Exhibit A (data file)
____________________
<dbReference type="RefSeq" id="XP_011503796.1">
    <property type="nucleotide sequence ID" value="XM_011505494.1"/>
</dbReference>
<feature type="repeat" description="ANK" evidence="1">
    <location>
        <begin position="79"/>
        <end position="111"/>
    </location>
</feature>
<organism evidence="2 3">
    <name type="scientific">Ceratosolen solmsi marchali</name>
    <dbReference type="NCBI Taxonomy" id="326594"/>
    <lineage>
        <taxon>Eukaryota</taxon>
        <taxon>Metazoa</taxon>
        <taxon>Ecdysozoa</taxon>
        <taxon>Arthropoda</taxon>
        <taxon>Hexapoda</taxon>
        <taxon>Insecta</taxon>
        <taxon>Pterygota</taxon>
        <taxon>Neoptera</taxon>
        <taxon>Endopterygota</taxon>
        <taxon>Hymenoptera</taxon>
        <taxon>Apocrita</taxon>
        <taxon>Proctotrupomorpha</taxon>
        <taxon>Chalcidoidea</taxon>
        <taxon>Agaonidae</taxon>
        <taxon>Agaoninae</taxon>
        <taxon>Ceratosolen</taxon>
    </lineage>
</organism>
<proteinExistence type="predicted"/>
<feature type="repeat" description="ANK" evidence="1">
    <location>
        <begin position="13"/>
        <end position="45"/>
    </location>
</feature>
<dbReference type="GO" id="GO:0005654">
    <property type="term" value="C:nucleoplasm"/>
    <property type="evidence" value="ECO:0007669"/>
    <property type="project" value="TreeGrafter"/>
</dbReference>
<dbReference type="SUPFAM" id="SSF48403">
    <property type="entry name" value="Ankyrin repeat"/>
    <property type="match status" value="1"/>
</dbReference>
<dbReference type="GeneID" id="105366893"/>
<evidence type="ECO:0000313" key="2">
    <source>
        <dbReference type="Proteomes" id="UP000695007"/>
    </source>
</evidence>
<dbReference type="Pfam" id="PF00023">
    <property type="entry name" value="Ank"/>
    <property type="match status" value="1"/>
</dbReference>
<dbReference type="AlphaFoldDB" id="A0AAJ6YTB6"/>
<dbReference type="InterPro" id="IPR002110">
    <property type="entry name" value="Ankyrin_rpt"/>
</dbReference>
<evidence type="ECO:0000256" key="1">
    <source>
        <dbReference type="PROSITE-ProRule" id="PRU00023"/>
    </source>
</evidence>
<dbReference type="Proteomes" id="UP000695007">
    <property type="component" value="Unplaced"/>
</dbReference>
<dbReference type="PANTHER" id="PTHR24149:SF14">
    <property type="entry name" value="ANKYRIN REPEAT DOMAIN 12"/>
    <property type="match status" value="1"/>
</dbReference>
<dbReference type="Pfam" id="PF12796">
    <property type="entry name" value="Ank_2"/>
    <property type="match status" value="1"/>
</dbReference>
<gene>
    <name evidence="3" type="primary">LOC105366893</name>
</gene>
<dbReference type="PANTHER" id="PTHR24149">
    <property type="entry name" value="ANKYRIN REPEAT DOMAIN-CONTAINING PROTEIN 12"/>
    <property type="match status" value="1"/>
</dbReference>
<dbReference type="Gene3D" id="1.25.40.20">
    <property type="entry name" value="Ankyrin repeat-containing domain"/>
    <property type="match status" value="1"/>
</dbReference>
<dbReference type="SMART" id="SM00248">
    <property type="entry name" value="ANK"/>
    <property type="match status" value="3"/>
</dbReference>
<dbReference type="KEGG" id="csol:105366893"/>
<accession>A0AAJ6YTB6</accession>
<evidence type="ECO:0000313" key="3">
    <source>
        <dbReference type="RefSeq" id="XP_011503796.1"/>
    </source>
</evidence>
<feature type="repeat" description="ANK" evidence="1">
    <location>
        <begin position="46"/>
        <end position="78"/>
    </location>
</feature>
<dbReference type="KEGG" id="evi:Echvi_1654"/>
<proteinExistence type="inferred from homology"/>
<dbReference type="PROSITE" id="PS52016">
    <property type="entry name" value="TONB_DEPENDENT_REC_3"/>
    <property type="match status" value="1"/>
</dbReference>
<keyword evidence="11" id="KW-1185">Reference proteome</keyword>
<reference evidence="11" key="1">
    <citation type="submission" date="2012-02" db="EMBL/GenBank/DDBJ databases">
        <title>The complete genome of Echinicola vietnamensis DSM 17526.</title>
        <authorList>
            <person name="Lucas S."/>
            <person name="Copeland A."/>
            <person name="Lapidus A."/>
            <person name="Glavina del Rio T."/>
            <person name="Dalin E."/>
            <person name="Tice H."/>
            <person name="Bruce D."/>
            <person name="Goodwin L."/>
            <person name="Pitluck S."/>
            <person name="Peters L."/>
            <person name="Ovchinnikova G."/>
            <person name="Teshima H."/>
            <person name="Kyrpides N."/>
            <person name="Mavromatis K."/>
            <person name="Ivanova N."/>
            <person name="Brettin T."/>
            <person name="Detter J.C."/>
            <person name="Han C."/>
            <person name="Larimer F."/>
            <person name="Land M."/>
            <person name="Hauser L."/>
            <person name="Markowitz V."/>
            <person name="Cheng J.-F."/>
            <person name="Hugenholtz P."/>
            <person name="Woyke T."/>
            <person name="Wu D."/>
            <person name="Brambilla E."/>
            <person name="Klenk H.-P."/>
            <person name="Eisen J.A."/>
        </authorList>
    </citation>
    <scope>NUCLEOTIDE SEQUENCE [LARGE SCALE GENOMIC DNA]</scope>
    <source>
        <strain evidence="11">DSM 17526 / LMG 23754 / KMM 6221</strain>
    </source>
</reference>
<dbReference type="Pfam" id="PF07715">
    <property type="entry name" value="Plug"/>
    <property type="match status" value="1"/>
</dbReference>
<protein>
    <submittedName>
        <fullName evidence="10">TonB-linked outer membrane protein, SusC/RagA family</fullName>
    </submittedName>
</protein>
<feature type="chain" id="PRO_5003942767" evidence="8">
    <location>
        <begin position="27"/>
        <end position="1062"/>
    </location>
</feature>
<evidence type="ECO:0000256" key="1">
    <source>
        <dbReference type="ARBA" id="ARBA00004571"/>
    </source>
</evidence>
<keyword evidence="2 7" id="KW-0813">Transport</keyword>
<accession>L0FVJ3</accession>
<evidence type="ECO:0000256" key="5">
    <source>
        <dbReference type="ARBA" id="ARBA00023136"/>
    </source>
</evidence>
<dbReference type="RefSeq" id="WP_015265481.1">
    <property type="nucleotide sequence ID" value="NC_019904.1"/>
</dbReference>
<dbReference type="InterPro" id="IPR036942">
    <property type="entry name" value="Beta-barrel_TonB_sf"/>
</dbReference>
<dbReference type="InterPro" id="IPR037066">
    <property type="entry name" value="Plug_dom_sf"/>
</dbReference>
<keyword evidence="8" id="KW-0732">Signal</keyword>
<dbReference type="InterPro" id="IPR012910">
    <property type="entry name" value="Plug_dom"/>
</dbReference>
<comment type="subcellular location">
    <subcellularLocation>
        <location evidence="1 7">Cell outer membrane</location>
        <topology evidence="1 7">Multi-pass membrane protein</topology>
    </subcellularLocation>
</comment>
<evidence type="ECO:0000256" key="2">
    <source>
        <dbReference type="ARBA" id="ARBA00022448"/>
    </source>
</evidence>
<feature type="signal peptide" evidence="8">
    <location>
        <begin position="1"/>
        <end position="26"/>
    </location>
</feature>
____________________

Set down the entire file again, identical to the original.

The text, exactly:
<dbReference type="RefSeq" id="XP_011503796.1">
    <property type="nucleotide sequence ID" value="XM_011505494.1"/>
</dbReference>
<feature type="repeat" description="ANK" evidence="1">
    <location>
        <begin position="79"/>
        <end position="111"/>
    </location>
</feature>
<organism evidence="2 3">
    <name type="scientific">Ceratosolen solmsi marchali</name>
    <dbReference type="NCBI Taxonomy" id="326594"/>
    <lineage>
        <taxon>Eukaryota</taxon>
        <taxon>Metazoa</taxon>
        <taxon>Ecdysozoa</taxon>
        <taxon>Arthropoda</taxon>
        <taxon>Hexapoda</taxon>
        <taxon>Insecta</taxon>
        <taxon>Pterygota</taxon>
        <taxon>Neoptera</taxon>
        <taxon>Endopterygota</taxon>
        <taxon>Hymenoptera</taxon>
        <taxon>Apocrita</taxon>
        <taxon>Proctotrupomorpha</taxon>
        <taxon>Chalcidoidea</taxon>
        <taxon>Agaonidae</taxon>
        <taxon>Agaoninae</taxon>
        <taxon>Ceratosolen</taxon>
    </lineage>
</organism>
<proteinExistence type="predicted"/>
<feature type="repeat" description="ANK" evidence="1">
    <location>
        <begin position="13"/>
        <end position="45"/>
    </location>
</feature>
<dbReference type="GO" id="GO:0005654">
    <property type="term" value="C:nucleoplasm"/>
    <property type="evidence" value="ECO:0007669"/>
    <property type="project" value="TreeGrafter"/>
</dbReference>
<dbReference type="SUPFAM" id="SSF48403">
    <property type="entry name" value="Ankyrin repeat"/>
    <property type="match status" value="1"/>
</dbReference>
<dbReference type="GeneID" id="105366893"/>
<evidence type="ECO:0000313" key="2">
    <source>
        <dbReference type="Proteomes" id="UP000695007"/>
    </source>
</evidence>
<dbReference type="Pfam" id="PF00023">
    <property type="entry name" value="Ank"/>
    <property type="match status" value="1"/>
</dbReference>
<dbReference type="AlphaFoldDB" id="A0AAJ6YTB6"/>
<dbReference type="InterPro" id="IPR002110">
    <property type="entry name" value="Ankyrin_rpt"/>
</dbReference>
<evidence type="ECO:0000256" key="1">
    <source>
        <dbReference type="PROSITE-ProRule" id="PRU00023"/>
    </source>
</evidence>
<dbReference type="Proteomes" id="UP000695007">
    <property type="component" value="Unplaced"/>
</dbReference>
<dbReference type="PANTHER" id="PTHR24149:SF14">
    <property type="entry name" value="ANKYRIN REPEAT DOMAIN 12"/>
    <property type="match status" value="1"/>
</dbReference>
<dbReference type="Pfam" id="PF12796">
    <property type="entry name" value="Ank_2"/>
    <property type="match status" value="1"/>
</dbReference>
<gene>
    <name evidence="3" type="primary">LOC105366893</name>
</gene>
<dbReference type="PANTHER" id="PTHR24149">
    <property type="entry name" value="ANKYRIN REPEAT DOMAIN-CONTAINING PROTEIN 12"/>
    <property type="match status" value="1"/>
</dbReference>
<dbReference type="Gene3D" id="1.25.40.20">
    <property type="entry name" value="Ankyrin repeat-containing domain"/>
    <property type="match status" value="1"/>
</dbReference>
<dbReference type="SMART" id="SM00248">
    <property type="entry name" value="ANK"/>
    <property type="match status" value="3"/>
</dbReference>
<dbReference type="KEGG" id="csol:105366893"/>
<accession>A0AAJ6YTB6</accession>
<evidence type="ECO:0000313" key="3">
    <source>
        <dbReference type="RefSeq" id="XP_011503796.1"/>
    </source>
</evidence>
<feature type="repeat" description="ANK" evidence="1">
    <location>
        <begin position="46"/>
        <end position="78"/>
    </location>
</feature>
<dbReference type="KEGG" id="evi:Echvi_1654"/>
<proteinExistence type="inferred from homology"/>
<dbReference type="PROSITE" id="PS52016">
    <property type="entry name" value="TONB_DEPENDENT_REC_3"/>
    <property type="match status" value="1"/>
</dbReference>
<keyword evidence="11" id="KW-1185">Reference proteome</keyword>
<reference evidence="11" key="1">
    <citation type="submission" date="2012-02" db="EMBL/GenBank/DDBJ databases">
        <title>The complete genome of Echinicola vietnamensis DSM 17526.</title>
        <authorList>
            <person name="Lucas S."/>
            <person name="Copeland A."/>
            <person name="Lapidus A."/>
            <person name="Glavina del Rio T."/>
            <person name="Dalin E."/>
            <person name="Tice H."/>
            <person name="Bruce D."/>
            <person name="Goodwin L."/>
            <person name="Pitluck S."/>
            <person name="Peters L."/>
            <person name="Ovchinnikova G."/>
            <person name="Teshima H."/>
            <person name="Kyrpides N."/>
            <person name="Mavromatis K."/>
            <person name="Ivanova N."/>
            <person name="Brettin T."/>
            <person name="Detter J.C."/>
            <person name="Han C."/>
            <person name="Larimer F."/>
            <person name="Land M."/>
            <person name="Hauser L."/>
            <person name="Markowitz V."/>
            <person name="Cheng J.-F."/>
            <person name="Hugenholtz P."/>
            <person name="Woyke T."/>
            <person name="Wu D."/>
            <person name="Brambilla E."/>
            <person name="Klenk H.-P."/>
            <person name="Eisen J.A."/>
        </authorList>
    </citation>
    <scope>NUCLEOTIDE SEQUENCE [LARGE SCALE GENOMIC DNA]</scope>
    <source>
        <strain evidence="11">DSM 17526 / LMG 23754 / KMM 6221</strain>
    </source>
</reference>
<dbReference type="Pfam" id="PF07715">
    <property type="entry name" value="Plug"/>
    <property type="match status" value="1"/>
</dbReference>
<protein>
    <submittedName>
        <fullName evidence="10">TonB-linked outer membrane protein, SusC/RagA family</fullName>
    </submittedName>
</protein>
<feature type="chain" id="PRO_5003942767" evidence="8">
    <location>
        <begin position="27"/>
        <end position="1062"/>
    </location>
</feature>
<evidence type="ECO:0000256" key="1">
    <source>
        <dbReference type="ARBA" id="ARBA00004571"/>
    </source>
</evidence>
<keyword evidence="2 7" id="KW-0813">Transport</keyword>
<accession>L0FVJ3</accession>
<evidence type="ECO:0000256" key="5">
    <source>
        <dbReference type="ARBA" id="ARBA00023136"/>
    </source>
</evidence>
<dbReference type="RefSeq" id="WP_015265481.1">
    <property type="nucleotide sequence ID" value="NC_019904.1"/>
</dbReference>
<dbReference type="InterPro" id="IPR036942">
    <property type="entry name" value="Beta-barrel_TonB_sf"/>
</dbReference>
<dbReference type="InterPro" id="IPR037066">
    <property type="entry name" value="Plug_dom_sf"/>
</dbReference>
<keyword evidence="8" id="KW-0732">Signal</keyword>
<dbReference type="InterPro" id="IPR012910">
    <property type="entry name" value="Plug_dom"/>
</dbReference>
<comment type="subcellular location">
    <subcellularLocation>
        <location evidence="1 7">Cell outer membrane</location>
        <topology evidence="1 7">Multi-pass membrane protein</topology>
    </subcellularLocation>
</comment>
<evidence type="ECO:0000256" key="2">
    <source>
        <dbReference type="ARBA" id="ARBA00022448"/>
    </source>
</evidence>
<feature type="signal peptide" evidence="8">
    <location>
        <begin position="1"/>
        <end position="26"/>
    </location>
</feature>